Of course my trouble is with both of them:
    1) Cheaters cheat and desperate people cheat. The implication that more cheating tools means more cheats plays along with the cheater’s self delusion that everybody does it – except maybe those that are too scared. That is not so. Non-cheaters don’t repeatedly size up cheating options and reject them, they just do their work.

    If we were gangsters this might be a reasonable stance, since your frame of reference is choked down to only include your peers. But among students this peer-set is correctly understood as a mix of serious scholars and a few corner-cutting advantage-seekers. When test scores and other so-called objective measures get prioritized those corner-cutters become more prevalent because a gaming approach can improve those scores enough to shift the demographics.

    2) This “the kids did not know the standard” really chaps. I’d totally buy it at a 2 year institution or a night-school with people re-booting their academic efforts. But within the first few tiers of American universities? For those supposed top students correct citation and honest participation in tests should “come with.”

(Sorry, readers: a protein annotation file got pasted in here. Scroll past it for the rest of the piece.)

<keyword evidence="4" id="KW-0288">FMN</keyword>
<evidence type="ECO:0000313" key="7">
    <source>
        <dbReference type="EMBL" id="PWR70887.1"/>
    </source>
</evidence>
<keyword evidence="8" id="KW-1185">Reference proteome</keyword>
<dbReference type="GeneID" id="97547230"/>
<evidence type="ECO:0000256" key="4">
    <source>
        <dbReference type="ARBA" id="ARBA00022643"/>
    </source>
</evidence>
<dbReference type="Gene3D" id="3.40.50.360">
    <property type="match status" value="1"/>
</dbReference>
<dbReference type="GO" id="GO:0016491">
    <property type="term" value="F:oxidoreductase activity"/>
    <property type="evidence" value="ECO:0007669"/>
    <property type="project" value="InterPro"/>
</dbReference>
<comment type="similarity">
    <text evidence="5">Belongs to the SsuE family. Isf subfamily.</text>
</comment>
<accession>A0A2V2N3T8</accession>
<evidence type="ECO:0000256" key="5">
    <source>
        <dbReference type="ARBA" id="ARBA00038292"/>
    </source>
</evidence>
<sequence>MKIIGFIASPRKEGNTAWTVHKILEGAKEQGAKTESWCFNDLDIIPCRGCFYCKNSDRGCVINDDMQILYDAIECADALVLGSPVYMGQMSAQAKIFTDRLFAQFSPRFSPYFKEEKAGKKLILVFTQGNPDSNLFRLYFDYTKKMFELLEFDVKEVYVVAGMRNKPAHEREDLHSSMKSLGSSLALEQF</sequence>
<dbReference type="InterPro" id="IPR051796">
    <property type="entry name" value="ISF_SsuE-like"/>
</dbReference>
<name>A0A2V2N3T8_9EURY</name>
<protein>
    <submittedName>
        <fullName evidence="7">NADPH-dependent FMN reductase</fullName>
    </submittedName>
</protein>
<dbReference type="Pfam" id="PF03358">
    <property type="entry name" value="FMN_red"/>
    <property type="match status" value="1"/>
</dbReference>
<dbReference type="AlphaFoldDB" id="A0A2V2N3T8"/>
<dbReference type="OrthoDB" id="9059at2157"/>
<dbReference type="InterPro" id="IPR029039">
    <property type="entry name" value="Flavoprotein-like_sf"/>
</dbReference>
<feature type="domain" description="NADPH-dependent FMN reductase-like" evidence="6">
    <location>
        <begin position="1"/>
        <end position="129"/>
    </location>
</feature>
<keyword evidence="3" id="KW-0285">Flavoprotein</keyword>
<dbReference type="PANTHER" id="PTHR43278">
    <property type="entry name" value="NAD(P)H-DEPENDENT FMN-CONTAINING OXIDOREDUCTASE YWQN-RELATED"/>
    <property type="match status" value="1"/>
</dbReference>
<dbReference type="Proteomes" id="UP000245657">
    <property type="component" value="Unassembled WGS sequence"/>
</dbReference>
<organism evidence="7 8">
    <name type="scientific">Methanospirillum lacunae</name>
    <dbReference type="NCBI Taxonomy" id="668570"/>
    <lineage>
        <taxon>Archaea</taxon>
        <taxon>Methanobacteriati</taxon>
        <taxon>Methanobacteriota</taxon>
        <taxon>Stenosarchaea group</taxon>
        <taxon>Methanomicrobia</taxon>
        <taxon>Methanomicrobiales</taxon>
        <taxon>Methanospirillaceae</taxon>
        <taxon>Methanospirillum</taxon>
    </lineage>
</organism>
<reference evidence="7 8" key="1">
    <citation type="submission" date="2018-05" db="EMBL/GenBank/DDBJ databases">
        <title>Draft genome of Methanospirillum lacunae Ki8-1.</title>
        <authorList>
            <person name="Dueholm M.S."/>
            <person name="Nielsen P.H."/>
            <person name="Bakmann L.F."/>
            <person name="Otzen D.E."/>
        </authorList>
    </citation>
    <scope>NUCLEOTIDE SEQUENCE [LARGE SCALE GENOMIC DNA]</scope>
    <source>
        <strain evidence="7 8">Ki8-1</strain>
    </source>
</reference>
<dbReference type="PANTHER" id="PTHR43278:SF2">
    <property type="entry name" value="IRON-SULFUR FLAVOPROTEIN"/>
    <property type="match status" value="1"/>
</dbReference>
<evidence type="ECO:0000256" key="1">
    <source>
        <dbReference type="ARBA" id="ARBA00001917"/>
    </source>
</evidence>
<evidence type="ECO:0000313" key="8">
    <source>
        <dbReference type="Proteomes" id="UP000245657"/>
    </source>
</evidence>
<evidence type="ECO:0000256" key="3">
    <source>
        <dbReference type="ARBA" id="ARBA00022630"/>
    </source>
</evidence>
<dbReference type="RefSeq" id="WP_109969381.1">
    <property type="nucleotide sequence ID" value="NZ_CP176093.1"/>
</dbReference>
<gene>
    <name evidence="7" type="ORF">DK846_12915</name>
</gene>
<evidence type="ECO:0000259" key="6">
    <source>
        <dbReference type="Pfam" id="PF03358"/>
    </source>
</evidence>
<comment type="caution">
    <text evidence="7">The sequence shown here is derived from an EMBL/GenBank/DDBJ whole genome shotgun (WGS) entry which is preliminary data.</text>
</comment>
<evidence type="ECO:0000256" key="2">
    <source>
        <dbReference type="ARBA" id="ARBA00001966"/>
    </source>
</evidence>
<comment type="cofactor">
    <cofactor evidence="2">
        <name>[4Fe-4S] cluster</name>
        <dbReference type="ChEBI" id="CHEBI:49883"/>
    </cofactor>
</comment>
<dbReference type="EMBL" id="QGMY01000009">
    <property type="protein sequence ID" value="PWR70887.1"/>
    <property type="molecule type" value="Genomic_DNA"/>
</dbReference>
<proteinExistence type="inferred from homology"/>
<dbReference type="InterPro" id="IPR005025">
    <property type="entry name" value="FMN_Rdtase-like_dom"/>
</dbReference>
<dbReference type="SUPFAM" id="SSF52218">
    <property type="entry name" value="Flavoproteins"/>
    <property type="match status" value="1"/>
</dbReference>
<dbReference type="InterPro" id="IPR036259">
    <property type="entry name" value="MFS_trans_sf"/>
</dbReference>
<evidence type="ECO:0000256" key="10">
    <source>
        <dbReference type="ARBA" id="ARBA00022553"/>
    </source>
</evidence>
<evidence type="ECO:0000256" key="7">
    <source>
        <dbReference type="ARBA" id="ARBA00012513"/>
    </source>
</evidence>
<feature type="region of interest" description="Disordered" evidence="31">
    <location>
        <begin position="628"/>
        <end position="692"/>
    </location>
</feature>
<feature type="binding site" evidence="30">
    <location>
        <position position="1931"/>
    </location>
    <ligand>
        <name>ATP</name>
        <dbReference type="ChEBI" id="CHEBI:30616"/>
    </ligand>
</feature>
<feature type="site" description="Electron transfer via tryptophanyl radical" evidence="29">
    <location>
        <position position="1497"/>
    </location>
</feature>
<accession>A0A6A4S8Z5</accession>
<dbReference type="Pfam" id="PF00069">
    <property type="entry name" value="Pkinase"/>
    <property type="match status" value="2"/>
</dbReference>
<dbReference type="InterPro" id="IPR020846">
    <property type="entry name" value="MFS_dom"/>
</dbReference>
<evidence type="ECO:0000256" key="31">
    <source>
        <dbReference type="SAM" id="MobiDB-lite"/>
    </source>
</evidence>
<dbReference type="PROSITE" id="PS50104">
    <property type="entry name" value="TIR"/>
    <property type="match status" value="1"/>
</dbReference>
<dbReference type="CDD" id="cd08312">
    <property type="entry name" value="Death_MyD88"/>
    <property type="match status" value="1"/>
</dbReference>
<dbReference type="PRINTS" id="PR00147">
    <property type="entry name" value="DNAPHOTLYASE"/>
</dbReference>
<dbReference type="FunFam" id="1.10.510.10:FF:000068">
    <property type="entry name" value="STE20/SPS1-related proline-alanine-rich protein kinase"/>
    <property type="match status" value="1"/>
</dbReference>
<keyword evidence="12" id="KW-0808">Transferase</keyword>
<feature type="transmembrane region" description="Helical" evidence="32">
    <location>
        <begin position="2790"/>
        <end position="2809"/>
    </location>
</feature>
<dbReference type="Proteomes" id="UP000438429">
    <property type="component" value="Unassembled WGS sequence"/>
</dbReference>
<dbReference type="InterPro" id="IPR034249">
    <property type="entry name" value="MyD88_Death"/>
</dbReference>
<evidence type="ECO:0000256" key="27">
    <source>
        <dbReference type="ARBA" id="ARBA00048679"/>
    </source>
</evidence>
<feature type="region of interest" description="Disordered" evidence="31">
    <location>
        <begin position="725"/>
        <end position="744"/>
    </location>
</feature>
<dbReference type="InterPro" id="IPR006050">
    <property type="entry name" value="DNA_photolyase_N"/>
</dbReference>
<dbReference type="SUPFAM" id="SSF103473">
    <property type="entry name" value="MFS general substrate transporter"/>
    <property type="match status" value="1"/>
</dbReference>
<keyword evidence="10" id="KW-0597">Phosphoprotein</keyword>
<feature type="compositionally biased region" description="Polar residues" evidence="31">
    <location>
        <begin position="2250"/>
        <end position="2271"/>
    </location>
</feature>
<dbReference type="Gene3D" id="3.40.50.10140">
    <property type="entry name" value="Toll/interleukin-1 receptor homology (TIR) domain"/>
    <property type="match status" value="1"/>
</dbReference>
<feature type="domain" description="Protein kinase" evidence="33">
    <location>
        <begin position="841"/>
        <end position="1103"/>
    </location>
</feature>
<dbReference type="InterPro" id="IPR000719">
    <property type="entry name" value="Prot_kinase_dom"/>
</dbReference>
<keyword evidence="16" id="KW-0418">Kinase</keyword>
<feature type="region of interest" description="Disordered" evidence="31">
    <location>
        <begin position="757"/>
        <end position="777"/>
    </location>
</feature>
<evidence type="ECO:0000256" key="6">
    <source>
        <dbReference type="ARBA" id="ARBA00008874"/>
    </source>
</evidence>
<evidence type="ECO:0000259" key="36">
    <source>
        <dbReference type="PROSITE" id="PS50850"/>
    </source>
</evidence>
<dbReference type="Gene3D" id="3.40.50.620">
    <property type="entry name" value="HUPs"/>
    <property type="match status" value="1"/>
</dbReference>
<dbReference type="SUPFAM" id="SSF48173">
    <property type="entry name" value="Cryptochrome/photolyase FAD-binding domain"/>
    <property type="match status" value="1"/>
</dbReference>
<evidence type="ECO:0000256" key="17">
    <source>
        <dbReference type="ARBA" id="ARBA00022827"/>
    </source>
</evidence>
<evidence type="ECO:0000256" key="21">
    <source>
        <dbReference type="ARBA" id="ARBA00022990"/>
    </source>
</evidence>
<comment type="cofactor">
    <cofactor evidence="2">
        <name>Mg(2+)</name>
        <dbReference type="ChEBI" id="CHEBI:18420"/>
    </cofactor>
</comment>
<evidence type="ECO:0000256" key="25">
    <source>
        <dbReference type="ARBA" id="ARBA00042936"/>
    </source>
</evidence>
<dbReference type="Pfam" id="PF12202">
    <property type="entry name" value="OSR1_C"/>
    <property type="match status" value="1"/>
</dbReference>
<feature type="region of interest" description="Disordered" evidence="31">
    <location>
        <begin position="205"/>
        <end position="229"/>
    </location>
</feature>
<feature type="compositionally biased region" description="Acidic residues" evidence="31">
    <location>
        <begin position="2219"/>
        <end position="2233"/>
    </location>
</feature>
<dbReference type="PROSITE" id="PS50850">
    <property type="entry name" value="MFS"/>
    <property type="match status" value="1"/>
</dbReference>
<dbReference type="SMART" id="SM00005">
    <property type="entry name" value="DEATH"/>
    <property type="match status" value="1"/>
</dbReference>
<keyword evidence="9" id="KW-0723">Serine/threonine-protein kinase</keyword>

The occasional sentence that got put in without quotes or had them then was reformatted or lost its source and started to seem one’s own is an error. A serious error and a teachable moment one would think. Occasional as in: never happens to most students even once in an undergraduate career. Not occasional as in “2 strikes per at bat.”

    This “it is hard” model plays into the same upside-down logic as the “cheating is getting easier so it happens more” argument. There is no reason to plagiarize other than to make yourself seem better at the work than you would without borrowing. Doing your work and correctly attributing your sources is a minimal requirement for scholarship. Minimal. It is hard to have a professor read your work and find it wanting and then read how shallow or hard to follow and unsupported it was – but that is what the serious student signs up for.

    — a contrasting take —
    The “economic fire door” between a life in the middle-class and lower class that a first-tier undergraduate degree promises, raises the stakes too high. This promise of safety (and simultaneous threat of poverty and irrelevance) warps minds and has driven the over-subscription to secondary education. With that has come an increase in mercenary approaches to a degree (rather than an education.)